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Donald Trump won the presidency by winning the American heartland, the bastion of the US auto industry. Ohio went for the Republican candidate, and in a real shocker, Michigan continues to lean Trump. Trump tangled with auto-industry leaders during the election, most prominently Ford CEO Mark Fields, over establishing manufacturing operations in Mexico and taking unwarranted credit for bringing production back to the US from Mexico. With US auto sales at record levels, the 2009 bailouts and bankruptcies of General Motors and Chrysler weren’t much discussed, but they remain a prominent legacy of the Obama administration. So what does Donald Trump in the White House mean for the US auto industry? Establishing plants in Mexico could become a big political
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The overall economy in Clark and Champaign counties improved this year with several big expansions or new employers moving in, which has local leaders optimistic about the jobs picture for next year. But the local growth lagged behind the rest of the state, said Bill LaFayette, owner of Regionomics, a Columbus-based economics and workforce consulting firm. Navistar announced a second deal with GM for a total of 600 new jobs and downtown Springfield has seen significant projects from a new brewery to artist studios and a new seniors center to EF Hutton America relocating its headquarters there. Local leaders also came together to form a nonprofit to target investments downtown. “It’s changed the landscape of downtown,” Assistant City Manager Tom
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Two big auto suppliers are considering massive expansions that could mean a combined $180 million in investments and almost 650 jobs in the Dayton region. Tenneco Automotive Operating Co. is investing $98.5 million in its Kettering engine facility, a bid expected to create 483 full-time jobs, and $15.8 million in new payroll. In addition, DMAX Ltd. is expanding its Moraine plant in an $82 million project that will create 150 jobs. Both companies were approved for tax incentives from the Ohio Tax Credit Authority Monday. Tenneco’s tax credit is a 1.724 percent, nine-year tax credit worth $2.2 million if the company meets its job creation goals. DMAX got a 0.926 percent, six-year tax credit worth $242,000 if it meets its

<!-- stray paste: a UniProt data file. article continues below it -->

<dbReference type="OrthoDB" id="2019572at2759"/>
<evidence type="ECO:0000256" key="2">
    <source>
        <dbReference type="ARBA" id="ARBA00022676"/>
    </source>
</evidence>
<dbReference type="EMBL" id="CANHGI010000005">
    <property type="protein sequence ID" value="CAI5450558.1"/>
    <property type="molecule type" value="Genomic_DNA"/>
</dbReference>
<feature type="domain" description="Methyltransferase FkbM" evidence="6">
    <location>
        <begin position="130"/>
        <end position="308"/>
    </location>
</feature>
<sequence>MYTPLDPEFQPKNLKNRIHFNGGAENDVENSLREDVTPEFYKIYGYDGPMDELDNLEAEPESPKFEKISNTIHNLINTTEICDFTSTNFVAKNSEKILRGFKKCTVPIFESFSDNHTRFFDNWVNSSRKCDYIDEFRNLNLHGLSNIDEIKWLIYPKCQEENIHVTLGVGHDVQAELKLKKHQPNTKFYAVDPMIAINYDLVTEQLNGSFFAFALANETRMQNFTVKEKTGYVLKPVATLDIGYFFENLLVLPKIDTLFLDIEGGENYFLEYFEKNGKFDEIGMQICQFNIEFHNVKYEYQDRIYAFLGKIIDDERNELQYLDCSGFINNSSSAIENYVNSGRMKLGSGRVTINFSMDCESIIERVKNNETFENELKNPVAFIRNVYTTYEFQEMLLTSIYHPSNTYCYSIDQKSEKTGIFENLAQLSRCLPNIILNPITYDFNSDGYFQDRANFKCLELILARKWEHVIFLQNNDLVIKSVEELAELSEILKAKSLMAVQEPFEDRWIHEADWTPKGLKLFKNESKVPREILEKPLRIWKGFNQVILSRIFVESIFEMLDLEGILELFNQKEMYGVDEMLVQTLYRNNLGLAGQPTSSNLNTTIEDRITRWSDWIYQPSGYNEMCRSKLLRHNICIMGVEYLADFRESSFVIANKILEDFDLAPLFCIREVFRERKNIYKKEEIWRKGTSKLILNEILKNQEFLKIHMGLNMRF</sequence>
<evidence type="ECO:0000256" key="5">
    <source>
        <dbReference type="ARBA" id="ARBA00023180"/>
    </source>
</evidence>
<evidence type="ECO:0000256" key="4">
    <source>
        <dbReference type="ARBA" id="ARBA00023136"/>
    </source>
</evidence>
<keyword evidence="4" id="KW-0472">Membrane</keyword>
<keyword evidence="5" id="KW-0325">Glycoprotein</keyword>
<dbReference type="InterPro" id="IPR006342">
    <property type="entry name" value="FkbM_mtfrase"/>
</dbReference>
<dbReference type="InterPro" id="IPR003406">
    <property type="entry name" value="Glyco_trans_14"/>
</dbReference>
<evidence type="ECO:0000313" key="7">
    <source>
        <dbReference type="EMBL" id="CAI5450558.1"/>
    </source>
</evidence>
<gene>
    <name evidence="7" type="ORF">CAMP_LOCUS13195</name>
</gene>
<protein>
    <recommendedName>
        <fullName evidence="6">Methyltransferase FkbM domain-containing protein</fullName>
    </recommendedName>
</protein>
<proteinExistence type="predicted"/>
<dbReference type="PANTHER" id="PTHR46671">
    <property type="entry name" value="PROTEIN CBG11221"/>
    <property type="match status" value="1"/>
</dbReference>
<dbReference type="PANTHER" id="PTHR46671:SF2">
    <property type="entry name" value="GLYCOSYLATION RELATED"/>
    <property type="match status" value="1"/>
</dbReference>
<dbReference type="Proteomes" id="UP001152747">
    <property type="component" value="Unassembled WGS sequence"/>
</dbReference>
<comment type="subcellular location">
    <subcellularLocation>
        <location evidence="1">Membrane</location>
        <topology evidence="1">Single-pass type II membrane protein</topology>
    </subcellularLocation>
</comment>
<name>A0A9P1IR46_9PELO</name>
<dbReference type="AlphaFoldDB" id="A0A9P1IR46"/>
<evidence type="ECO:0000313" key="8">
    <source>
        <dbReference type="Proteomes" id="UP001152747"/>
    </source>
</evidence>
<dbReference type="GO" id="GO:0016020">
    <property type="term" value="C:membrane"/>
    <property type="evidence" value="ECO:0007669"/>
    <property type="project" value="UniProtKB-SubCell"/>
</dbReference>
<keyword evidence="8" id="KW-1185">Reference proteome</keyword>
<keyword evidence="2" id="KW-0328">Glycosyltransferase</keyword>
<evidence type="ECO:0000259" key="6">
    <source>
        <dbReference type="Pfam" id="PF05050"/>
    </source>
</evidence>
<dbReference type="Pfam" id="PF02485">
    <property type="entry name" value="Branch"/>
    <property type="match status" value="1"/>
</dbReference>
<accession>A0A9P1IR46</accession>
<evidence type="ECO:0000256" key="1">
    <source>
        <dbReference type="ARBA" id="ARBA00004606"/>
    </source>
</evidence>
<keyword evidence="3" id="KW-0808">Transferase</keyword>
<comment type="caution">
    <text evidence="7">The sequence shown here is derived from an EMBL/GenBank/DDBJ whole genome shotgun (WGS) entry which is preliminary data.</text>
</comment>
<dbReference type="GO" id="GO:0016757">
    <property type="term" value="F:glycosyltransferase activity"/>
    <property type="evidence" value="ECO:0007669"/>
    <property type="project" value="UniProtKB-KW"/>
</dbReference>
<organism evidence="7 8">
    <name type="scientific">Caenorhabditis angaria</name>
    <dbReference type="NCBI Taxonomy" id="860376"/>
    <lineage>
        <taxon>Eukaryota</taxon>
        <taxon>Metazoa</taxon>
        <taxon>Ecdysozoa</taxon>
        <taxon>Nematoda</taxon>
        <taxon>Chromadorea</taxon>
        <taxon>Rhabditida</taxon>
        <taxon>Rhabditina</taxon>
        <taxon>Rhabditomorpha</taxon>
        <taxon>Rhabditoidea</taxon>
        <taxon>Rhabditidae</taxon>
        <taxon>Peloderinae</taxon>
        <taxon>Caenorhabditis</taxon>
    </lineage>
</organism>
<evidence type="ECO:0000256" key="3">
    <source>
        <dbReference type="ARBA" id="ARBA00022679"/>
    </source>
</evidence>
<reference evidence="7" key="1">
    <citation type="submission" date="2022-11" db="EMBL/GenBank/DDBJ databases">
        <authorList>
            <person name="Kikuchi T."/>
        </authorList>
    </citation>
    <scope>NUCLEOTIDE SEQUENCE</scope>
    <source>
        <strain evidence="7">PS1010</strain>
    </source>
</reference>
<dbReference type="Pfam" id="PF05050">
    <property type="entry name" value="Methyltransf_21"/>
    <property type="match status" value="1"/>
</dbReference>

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Worried Auto Industry Braces for Change Under Trump

First the Obama administration bailed out much of the American auto industry, pulling it out of a tailspin. Then it reshaped the business, with regulations and policies intended to increase fuel economy, improve safety and add jobs. Now, under President-elect Donald J. Trump, the industry is bracing for another wholesale makeover. Perhaps no industry could be affected in more ways by the new administration than the auto business. That became all the more apparent this week, with Mr. Trump’s selection of Scott Pruitt — the Oklahoma attorney general who is a climate-change skeptic and close ally of the oil and gas industry — to run the Environmental Protection Agency. The changes under the Trump administration could include possible tariffs that
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As Alabama’s auto industry has grown over the past two decades, so have the jobs and the sophisticated skill sets required to keep production humming. The majority of the positions at the state’s three auto assembly plants are in production, but the automakers have also built up their ranks of other highly-skilled professionals. At Honda Manufacturing of Alabama in Talladega County, for instance, there are about 700 engineering professionals in a wide variety of disciplines including electrical, mechanical and civil. The number of positions has increased proportionately to the number of products Honda Alabama is now building. “When we first started production, we were a new plant, building one product, the Odyssey minivan, and one variation of the 3.5 liter